View Full Version : Monday Trivia: Maryland

Star lover
November 5th, 2018, 08:09 AM
Some Interesting Facts about Maryland:

The United States Naval Academy was founded on October 10, 1845 at Annapolis.

In 1830 the Baltimore & Ohio Railroad Company built the first railroad station in Baltimore.

During revolutionary times Rockville was known as Hungerford's Tavern the name of its most familiar landmark. One of the first calls to freedom from British rule was heard at the tavern in 1774.

King Williams School opened in 1696 it was the first school in the United States.

The first dental school in the United States opened at the University of Maryland.

Babe Ruth, the Sultan of Swat, was born in Baltimore and attended Saint Mary's Industrial School.

Tilghman Island is home to the Skipjacks, the only commercial sailing fleet in North America.

America's national anthem was written by Francis Scott Key a Maryland lawyer. It is believed Key wrote the anthem on September 14, 1814 while watching the bombardment of Fort McHenry in Baltimore Harbor.

The 1,200 foot Francis Scott Key Bridge in Baltimore is the second longest continuous truss bridge in the nation.


Located in the Chesapeake Bay, Smith Island is Maryland's only inhabited off-shore island.


The Maryland State House is the oldest state capitol still in continuous legislative use.

Chincoteague's are famous ponies from Assateague Island.


On June 24,1784, in Baltimore, 13-year old Edward Warren went airborne in the first successful manned balloon launch in the United States.

Samuel F.B. Morse reportedly received the first telegraph message in Bladensburg, in 1844, before his famous "What Hath God Wrought" message between Baltimore and Washington. His telegraph wire had been strung along the railroad right of way. Ezra Cornell, founder of Cornell University, lived in Bladensburg and is said to have invented the telegraph pole.

Maryland was first to enact Workmen's compensation laws in 1902.

Mount Airy is unique because two counties, Carroll and Frederick, divide it.

Oxford (founded 1683), gained its prominence in colonial days by being mandated in 1694 by Maryland legislation as the first and only port of entry on the eastern shore.

On the morning of August 10, 1813 residents of Saint Michaels having been forewarned of a British attack hoisted lanterns to the masts of ships and in the tops of the trees. The height of light caused cannons to overshoot the town. This first known blackout was effective and only one house was struck and is now known as the "Cannonball House." The town has been known as the town that fooled the British since this historic event.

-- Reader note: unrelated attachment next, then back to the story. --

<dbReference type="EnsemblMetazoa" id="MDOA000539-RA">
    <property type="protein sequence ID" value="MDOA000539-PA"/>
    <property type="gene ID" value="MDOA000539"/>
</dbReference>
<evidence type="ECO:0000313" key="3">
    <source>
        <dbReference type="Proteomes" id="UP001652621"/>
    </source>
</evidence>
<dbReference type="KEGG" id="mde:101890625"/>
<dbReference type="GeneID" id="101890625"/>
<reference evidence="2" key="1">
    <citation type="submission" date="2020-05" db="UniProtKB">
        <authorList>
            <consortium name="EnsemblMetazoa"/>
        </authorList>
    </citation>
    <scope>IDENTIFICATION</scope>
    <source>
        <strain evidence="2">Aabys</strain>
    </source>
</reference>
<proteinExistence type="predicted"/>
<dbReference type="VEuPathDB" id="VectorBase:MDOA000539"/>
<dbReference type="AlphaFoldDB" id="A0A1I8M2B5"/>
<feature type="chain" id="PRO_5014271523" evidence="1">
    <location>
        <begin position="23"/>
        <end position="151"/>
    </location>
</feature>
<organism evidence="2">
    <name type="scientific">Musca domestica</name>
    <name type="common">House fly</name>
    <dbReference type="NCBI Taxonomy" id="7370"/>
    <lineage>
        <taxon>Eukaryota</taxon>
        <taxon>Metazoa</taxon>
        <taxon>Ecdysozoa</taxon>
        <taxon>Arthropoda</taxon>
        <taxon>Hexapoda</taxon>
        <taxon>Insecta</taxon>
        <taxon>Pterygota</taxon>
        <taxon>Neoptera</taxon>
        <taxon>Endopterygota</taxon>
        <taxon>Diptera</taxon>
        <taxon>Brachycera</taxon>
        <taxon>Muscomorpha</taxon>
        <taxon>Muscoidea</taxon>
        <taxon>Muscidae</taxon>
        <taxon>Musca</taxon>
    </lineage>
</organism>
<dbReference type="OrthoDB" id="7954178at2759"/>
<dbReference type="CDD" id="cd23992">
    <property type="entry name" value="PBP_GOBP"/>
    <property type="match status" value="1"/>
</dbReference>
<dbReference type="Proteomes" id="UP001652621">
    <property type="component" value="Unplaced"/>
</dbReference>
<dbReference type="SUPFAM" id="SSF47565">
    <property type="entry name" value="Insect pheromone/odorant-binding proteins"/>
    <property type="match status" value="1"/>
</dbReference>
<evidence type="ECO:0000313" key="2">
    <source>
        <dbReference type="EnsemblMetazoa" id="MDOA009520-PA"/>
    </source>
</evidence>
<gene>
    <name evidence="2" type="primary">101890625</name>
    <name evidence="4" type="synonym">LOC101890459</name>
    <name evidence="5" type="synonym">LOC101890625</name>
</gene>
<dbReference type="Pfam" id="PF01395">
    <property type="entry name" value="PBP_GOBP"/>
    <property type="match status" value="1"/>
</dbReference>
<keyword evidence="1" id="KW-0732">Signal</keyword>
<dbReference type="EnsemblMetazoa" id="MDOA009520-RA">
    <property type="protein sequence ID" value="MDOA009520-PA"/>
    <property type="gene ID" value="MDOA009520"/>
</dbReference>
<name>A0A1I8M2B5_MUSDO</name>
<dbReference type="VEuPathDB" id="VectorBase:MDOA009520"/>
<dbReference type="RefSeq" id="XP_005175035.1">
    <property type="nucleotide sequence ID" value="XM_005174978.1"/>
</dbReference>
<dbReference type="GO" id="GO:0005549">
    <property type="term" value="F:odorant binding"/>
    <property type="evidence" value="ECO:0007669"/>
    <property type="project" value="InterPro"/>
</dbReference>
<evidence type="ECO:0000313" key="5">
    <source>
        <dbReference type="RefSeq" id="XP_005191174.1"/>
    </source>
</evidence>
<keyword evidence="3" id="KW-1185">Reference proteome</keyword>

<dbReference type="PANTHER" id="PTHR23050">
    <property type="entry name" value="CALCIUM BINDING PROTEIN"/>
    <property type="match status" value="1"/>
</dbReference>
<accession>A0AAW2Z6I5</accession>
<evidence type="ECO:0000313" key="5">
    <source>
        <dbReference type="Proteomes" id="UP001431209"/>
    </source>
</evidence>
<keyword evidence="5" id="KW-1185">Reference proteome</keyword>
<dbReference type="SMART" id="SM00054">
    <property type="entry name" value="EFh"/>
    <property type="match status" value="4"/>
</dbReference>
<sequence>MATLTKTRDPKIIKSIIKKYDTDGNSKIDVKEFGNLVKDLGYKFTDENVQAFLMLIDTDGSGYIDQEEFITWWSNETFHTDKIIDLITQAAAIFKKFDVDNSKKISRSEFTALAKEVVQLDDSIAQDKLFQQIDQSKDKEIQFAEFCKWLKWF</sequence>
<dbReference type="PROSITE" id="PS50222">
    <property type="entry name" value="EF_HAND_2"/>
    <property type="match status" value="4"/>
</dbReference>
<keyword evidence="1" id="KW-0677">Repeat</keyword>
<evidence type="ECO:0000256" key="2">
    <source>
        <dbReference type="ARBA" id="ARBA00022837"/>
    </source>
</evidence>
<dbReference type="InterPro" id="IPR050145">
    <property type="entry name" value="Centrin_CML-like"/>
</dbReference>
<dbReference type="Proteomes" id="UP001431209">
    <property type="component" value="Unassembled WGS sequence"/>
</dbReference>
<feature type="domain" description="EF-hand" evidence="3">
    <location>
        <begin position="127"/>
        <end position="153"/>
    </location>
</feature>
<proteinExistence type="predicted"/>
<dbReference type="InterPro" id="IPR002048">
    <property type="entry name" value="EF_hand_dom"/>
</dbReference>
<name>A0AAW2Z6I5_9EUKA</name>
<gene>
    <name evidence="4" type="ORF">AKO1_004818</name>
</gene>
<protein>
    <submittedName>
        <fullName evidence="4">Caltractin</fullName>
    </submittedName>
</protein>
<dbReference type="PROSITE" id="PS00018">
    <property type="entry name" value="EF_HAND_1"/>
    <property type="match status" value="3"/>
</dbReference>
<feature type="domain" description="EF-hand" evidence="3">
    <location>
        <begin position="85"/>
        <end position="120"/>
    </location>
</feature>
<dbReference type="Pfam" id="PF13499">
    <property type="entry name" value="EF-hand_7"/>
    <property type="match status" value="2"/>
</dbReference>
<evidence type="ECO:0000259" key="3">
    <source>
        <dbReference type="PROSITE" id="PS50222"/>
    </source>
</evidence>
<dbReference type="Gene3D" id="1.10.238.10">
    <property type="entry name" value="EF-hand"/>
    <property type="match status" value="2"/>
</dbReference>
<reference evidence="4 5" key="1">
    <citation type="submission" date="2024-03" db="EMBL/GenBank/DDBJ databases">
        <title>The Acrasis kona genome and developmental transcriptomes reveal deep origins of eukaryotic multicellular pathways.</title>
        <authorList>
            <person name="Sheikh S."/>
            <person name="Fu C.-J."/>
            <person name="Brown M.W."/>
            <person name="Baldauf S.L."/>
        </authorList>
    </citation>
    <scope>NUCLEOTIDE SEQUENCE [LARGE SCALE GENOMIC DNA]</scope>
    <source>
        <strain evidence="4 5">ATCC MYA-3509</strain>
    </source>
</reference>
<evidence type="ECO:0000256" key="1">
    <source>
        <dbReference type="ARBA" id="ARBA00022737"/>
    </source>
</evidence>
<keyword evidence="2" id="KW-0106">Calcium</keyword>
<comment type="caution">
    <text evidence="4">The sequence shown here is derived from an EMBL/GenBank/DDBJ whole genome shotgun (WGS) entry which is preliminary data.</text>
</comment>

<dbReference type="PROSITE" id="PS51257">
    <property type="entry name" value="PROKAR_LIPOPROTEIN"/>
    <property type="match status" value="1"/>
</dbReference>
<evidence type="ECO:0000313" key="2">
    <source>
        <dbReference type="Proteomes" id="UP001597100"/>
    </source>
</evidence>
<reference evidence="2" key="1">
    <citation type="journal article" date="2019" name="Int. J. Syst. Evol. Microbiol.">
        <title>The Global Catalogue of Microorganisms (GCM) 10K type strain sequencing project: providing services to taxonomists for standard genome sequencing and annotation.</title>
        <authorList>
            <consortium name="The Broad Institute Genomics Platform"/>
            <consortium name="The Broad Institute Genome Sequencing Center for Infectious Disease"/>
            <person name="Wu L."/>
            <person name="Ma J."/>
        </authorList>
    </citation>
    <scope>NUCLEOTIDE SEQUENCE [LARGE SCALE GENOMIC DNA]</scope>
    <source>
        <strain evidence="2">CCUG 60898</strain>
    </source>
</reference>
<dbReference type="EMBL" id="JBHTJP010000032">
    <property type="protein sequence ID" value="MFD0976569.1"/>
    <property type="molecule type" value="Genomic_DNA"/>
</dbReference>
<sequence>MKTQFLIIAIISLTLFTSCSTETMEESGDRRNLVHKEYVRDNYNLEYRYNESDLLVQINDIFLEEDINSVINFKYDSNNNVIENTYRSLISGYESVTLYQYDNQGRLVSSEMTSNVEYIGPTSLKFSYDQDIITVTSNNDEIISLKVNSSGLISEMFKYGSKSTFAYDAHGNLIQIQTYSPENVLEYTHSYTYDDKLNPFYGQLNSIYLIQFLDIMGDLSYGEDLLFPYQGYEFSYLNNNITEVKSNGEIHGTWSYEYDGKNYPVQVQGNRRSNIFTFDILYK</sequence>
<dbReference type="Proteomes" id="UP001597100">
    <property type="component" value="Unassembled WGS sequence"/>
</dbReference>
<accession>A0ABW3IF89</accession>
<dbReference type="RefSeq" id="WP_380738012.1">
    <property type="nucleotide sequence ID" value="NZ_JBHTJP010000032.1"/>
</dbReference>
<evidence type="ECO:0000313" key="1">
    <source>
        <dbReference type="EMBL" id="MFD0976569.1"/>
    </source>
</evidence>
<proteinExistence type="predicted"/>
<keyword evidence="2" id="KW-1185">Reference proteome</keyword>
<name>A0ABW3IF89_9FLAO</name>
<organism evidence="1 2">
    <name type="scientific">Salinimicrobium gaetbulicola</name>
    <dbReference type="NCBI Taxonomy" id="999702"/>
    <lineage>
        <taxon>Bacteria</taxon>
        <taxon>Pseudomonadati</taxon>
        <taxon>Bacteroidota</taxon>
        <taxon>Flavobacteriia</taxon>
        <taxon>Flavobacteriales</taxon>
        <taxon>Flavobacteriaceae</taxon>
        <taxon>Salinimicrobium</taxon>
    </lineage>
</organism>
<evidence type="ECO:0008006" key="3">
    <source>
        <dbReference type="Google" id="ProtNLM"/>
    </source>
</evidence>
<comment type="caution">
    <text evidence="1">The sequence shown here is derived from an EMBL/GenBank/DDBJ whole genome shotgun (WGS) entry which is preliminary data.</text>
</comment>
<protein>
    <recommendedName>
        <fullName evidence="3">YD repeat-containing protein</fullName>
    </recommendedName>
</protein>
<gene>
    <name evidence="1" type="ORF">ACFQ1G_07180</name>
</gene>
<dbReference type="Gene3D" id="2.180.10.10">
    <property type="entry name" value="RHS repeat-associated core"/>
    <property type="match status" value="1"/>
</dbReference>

Maryland gave up some of it's land to form Washington D.C.

Annapolis was known as the Athens of America during the seventeenth century and once served as the capital of the United States. It is also know as the sailing capital of the world.

The Community Bridge mural project in Frederick transformed a plain concrete bridge into the stunning illusion of an old stone bridge. The entire structure was painted by hand by an artist and his assistants, using advanced trompe l'oeil ("deceive the eye") techniques.


In exchange for granting the Calvert family a charter to settle a new colony, King Charles I asked that it be named for his wife, Queen Henrietta Maria. Thus it was called Terra Mariae, or "Mary-land."

Strange laws in Maryland:
-Thistles may not grow in oneís yard.
-If you live in Baltimore, it is illegal to take a lion to the movies.
-If you are a woman married to a man, it is illegal to go through your husbandís pockets while heís sleeping.
-It is illegal to eat while swimming in the ocean.
-It is against the law for a Maryland man to buy a drink for a female bartender.

Note: no trivia tomorrow, Tuesday, 6 November.

November 5th, 2018, 08:50 AM
Les and I have stayed on Chincoteague Island in Virginia and have seen the 'wild' ponies.

November 5th, 2018, 09:59 AM
I think after your 'political break' you should just do strange laws. lol

November 5th, 2018, 05:26 PM
Given the right environmental conditions -and I assume Maryland has them- thistles can be extremely invasive. I know of some areas in Europe where they also are under ban in private properties, just as some foreign species that were used as ornamental plants.

Star lover
November 5th, 2018, 06:03 PM
Given the right environmental conditions -and I assume Maryland has them- thistles can be extremely invasive. I know of some areas in Europe where they also are under ban in private properties, just as some foreign species that were used as ornamental plants.

What got me was the wording of the Law.......it wasn't that you couldn't plant thistles......I grt that some species are invasive and have been banned across the country......but the wording was they weren't allowed to grow. If they grew......I guess they're punishment would be......"off with their heads!!!" Sorry couldn't help myself......

My weed experience has always been that they grow.....with no help from anyone.....or anything.....and they grow well!

November 5th, 2018, 07:45 PM
Anita, I love this! My husband has been doing some work off and on in Maryland for the past few months. I went to visit him a week ago and fell in love with the place. Annapolis is such a quaint town.

November 5th, 2018, 08:49 PM
My son's family live in MD. I've visited several times over the years. On my last visit, we drove over that Bay bridge & visited some touristy stuff on the eastern shore & took a boat trip on Chesapeake Bay. It was a great outing. On a previous trip, we did the Annapolis walking tour which was very interesting. My DIL now works in Annapolis. Oh, also on a prev. visit, we toured the Naval Academy. I still haven't been to the Baltimore aquarium or visited the water front there. Lots of history in that area.

About thistles - they grow anywhere & are hard to get rid of.